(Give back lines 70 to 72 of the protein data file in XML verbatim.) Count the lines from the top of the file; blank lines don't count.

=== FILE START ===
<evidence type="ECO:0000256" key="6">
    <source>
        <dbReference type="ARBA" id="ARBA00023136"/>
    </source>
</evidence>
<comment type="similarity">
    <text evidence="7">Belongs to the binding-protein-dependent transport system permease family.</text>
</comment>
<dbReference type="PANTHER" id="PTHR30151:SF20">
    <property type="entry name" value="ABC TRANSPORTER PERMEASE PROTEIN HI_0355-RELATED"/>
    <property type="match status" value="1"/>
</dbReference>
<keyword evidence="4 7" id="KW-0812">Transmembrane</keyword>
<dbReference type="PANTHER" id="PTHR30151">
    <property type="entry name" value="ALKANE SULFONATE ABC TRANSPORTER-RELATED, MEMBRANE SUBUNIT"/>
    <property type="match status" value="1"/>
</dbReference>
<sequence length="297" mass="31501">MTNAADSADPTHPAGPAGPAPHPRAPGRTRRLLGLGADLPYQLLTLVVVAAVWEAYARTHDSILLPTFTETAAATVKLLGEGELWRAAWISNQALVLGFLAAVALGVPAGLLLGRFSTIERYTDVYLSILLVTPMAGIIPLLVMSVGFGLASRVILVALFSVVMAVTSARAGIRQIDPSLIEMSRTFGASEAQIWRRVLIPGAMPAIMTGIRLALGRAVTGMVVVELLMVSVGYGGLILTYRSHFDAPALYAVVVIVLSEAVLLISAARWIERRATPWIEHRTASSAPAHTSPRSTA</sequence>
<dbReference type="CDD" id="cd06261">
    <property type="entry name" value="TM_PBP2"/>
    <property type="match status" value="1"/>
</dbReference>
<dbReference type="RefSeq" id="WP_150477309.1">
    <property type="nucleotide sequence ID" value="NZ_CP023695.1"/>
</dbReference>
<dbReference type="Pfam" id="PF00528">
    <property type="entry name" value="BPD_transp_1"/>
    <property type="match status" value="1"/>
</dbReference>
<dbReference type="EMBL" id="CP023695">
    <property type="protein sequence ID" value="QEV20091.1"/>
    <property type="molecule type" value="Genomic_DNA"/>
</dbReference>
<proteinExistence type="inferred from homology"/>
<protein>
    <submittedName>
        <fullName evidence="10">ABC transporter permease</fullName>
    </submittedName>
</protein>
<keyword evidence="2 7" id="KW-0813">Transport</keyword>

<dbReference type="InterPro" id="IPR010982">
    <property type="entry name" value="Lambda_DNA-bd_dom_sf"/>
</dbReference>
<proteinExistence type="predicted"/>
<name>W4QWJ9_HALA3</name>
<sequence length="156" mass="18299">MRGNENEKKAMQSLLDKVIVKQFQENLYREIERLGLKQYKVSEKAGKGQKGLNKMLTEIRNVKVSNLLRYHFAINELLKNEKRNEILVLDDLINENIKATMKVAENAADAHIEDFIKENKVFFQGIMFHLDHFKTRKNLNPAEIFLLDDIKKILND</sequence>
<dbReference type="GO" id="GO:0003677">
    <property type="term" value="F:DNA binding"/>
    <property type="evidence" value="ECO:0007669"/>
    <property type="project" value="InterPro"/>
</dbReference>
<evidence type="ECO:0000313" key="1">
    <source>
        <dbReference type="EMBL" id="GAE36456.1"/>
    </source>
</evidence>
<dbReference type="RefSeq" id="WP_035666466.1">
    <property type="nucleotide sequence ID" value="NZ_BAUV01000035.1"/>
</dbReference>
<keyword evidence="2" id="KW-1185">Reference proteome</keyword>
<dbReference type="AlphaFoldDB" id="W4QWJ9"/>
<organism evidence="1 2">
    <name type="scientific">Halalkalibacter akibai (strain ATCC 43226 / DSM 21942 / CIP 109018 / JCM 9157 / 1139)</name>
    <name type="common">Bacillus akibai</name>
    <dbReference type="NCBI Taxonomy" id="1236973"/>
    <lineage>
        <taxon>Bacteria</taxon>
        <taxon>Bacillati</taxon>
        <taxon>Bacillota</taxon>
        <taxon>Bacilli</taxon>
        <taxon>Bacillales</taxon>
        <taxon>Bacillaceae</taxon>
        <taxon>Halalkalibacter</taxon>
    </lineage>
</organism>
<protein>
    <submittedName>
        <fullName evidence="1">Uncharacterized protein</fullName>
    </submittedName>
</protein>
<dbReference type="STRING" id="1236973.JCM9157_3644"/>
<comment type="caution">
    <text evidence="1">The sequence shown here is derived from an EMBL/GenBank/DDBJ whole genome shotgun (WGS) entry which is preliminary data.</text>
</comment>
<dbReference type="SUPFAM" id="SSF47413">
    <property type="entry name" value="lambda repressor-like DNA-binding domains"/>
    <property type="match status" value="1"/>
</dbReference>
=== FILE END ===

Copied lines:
        <taxon>Bacilli</taxon>
        <taxon>Bacillales</taxon>
        <taxon>Bacillaceae</taxon>